When the auction of his family's Christmas tree farm finished, Robert Thomas Custer gazed across the Brecknock Township hills behind the pole barn where the Merry Christmas banner still hung.
For a few hours on Monday, more than 100 bidders scoured his childhood home and scooped up deals on tree balers, tree shakers, wagons, a tractor, tree conveyor, planting equipment, retail tree display stands and other usual farm power and hand tools. They bid on household items, too.
Ten bidders vied for the 42-acre property that included a bank barn, pole barn and the custom ranch home built where he grew up and where his mother passed away in March.
"It’s bittersweet," said Custer, whom everyone calls R.T. "I'm going to miss the farm. It’s one of the most beautiful pieces of land in Berks County."
The only thing he kept was the 1949 Ford F5 that his grandfather taught him to drive when he was 12. He hopes to teach his two sons to drive it some day, too.
The 79-year-old DeLong Christmas Tree Farm sold at auction by the Horning Farm Agency for $930,000. The buyer told Custer he planned to keep the land green. The buyer declined to be interviewed or give his name. Custer said the farm is expected to remain a Christmas tree farm. The property, which straddles Gouglersville Road, is zoned rural residential and conservation/agriculture.
"They might even keep the DeLong name, which made me feel better," Custer said. "It's a huge weight off my shoulders."
The decision to sell wasn't easy.
“Unfortunately, this last year has taken a toll on us as a family. We lost my Grandpa Tom in 2019, and then in March this year, we lost my mom, Jean DeLong Custer, to cancer. She was the last remaining caretaker of the farm,” said Custer.
Custer came back to Berks from his home in Fort Collins, Colorado, to help his aunt and uncle, Nancie and Rick Minicozzi, with the final Christmas season, which he said was the best they ever had.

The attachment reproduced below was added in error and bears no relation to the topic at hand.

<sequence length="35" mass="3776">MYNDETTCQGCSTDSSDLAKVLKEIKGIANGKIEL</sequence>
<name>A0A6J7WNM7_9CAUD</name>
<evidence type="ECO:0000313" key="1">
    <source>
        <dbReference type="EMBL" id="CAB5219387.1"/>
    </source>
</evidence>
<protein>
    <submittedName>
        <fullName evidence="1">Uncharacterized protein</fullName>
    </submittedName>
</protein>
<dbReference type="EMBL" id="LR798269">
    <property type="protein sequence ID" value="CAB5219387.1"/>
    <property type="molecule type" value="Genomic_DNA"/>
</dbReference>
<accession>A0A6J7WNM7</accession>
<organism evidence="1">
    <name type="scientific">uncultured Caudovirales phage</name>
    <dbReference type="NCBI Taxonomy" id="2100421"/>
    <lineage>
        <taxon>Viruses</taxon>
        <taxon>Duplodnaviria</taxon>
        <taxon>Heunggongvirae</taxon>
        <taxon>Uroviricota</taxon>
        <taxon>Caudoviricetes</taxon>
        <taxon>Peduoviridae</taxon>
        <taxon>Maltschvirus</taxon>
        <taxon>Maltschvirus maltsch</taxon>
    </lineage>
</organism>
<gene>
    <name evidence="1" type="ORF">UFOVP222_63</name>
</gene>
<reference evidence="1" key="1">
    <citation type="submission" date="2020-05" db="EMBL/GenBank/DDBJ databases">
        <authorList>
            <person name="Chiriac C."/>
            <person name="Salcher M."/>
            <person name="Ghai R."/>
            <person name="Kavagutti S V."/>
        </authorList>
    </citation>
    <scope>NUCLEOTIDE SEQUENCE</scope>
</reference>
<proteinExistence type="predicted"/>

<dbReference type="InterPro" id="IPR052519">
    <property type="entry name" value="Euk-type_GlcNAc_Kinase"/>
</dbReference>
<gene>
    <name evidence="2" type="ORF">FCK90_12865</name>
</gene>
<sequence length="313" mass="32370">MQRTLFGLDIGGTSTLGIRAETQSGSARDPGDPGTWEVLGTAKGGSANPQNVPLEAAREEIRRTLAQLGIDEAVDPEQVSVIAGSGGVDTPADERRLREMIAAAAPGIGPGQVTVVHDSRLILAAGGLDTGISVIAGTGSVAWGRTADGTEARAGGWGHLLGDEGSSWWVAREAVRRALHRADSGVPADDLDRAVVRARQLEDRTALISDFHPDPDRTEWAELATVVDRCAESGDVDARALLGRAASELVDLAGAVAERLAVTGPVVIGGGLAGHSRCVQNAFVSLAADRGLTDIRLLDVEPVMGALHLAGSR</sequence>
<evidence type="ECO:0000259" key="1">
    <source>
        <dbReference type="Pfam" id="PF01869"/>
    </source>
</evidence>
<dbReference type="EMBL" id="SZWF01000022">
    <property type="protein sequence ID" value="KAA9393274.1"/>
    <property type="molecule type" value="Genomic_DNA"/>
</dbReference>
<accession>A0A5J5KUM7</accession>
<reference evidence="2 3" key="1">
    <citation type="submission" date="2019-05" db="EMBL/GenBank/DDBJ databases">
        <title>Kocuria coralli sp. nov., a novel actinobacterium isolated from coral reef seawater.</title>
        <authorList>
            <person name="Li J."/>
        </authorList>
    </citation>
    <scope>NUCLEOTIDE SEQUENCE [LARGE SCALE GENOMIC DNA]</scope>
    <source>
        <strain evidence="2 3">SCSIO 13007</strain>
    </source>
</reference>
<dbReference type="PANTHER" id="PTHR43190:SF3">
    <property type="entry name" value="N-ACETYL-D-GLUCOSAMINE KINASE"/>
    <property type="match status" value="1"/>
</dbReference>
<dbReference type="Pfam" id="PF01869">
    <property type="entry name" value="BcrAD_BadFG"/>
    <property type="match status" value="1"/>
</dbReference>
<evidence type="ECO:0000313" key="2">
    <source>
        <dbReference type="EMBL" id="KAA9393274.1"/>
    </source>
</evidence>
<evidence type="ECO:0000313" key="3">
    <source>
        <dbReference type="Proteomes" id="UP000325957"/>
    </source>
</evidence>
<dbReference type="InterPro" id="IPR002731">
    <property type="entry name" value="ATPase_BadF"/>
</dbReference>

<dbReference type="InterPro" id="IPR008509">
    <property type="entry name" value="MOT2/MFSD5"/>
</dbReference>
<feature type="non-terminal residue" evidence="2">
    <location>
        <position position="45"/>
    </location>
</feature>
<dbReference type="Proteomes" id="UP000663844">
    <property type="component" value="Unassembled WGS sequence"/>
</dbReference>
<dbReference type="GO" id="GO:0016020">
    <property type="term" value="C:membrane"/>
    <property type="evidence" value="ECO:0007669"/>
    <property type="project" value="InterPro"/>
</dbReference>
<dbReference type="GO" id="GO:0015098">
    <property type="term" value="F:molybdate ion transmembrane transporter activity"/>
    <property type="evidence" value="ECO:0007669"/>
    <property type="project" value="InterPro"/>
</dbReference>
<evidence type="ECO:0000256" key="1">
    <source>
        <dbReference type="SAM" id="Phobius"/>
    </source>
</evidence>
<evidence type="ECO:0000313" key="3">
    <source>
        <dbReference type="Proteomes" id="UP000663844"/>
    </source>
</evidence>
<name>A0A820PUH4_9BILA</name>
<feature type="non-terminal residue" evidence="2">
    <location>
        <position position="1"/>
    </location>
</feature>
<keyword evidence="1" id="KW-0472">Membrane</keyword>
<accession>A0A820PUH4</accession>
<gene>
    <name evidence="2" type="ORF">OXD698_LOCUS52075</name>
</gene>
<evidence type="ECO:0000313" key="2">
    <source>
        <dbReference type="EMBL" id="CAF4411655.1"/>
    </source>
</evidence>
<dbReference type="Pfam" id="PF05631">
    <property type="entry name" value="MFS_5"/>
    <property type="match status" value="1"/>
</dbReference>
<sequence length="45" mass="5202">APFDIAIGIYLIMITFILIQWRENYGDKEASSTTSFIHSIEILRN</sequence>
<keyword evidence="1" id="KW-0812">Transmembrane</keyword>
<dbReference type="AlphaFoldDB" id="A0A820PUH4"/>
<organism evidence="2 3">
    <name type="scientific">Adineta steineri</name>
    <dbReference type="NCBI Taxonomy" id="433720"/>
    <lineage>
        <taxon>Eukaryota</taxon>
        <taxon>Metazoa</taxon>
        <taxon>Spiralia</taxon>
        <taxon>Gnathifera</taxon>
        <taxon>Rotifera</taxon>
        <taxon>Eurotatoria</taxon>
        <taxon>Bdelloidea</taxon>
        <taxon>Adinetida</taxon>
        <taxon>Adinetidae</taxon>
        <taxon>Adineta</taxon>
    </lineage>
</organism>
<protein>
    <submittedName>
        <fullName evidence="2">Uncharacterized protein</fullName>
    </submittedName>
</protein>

Custer is founder of Vortic Watch Company, a small company that repurposes pre-WWII era pocket watches and turns them into modern wristwatches. He said some of the proceeds from the sale of the farm will go to defend the company against a trademark lawsuit from the multi-billion dollar industry behemoth Swatch Group. He won the case in September, but Swatch has appealed the ruling.
Swatch sued Vortic in 2017 saying Custer's company infringed on its intellectual property and misled customers by reusing watch faces made by Lancaster County watchmaker Hamilton, which closed in 1969. Swatch bought Hamilton in 1974.
The judge ruled that customers would not be confused by the re-used watch faces. Custer said his legal bills are in the hundreds of thousands and he expects more as the fight will continue.
The farm started in 1941 by Charles Aubrey DeLong and has been passed down through the next three generations. Charles Aubrey and Mary Eve DeLong, purchased a farm with an original barn built in 1839. DeLong learned to grow and market trees during his 18-year stint working as the forester on the nearby 665-acre Nolde Forest estate.
The first crop of trees was harvested in 1949. Since then, the farm has provided Christmas trees to the community, specializing in Fraser fir and Douglas fir.
The farm then passed to Thomas DeLong and then to Jean DeLong Custer
R.T. Custer, an industrial engineer by training, came by his sales skills and sense of entrepreneurship through his years of working at the tree farm. He learned from his grandfather, an expert forester who earned a doctorate from Duke University, that all he needed to do is educate potential customers and let them make a choice.
Custer said the farm was his family's side hustle. Everyone held jobs outside the farm. That's how he started Vortic. It was a kickstarter project that he worked on while he worked full time in logistics for Walmart.
The joy in selling a Christmas tree is something Custer said he takes with him. He described selling a tree to a young couple and learning as he tied the tree to the roof of their car that it was their first Christmas together.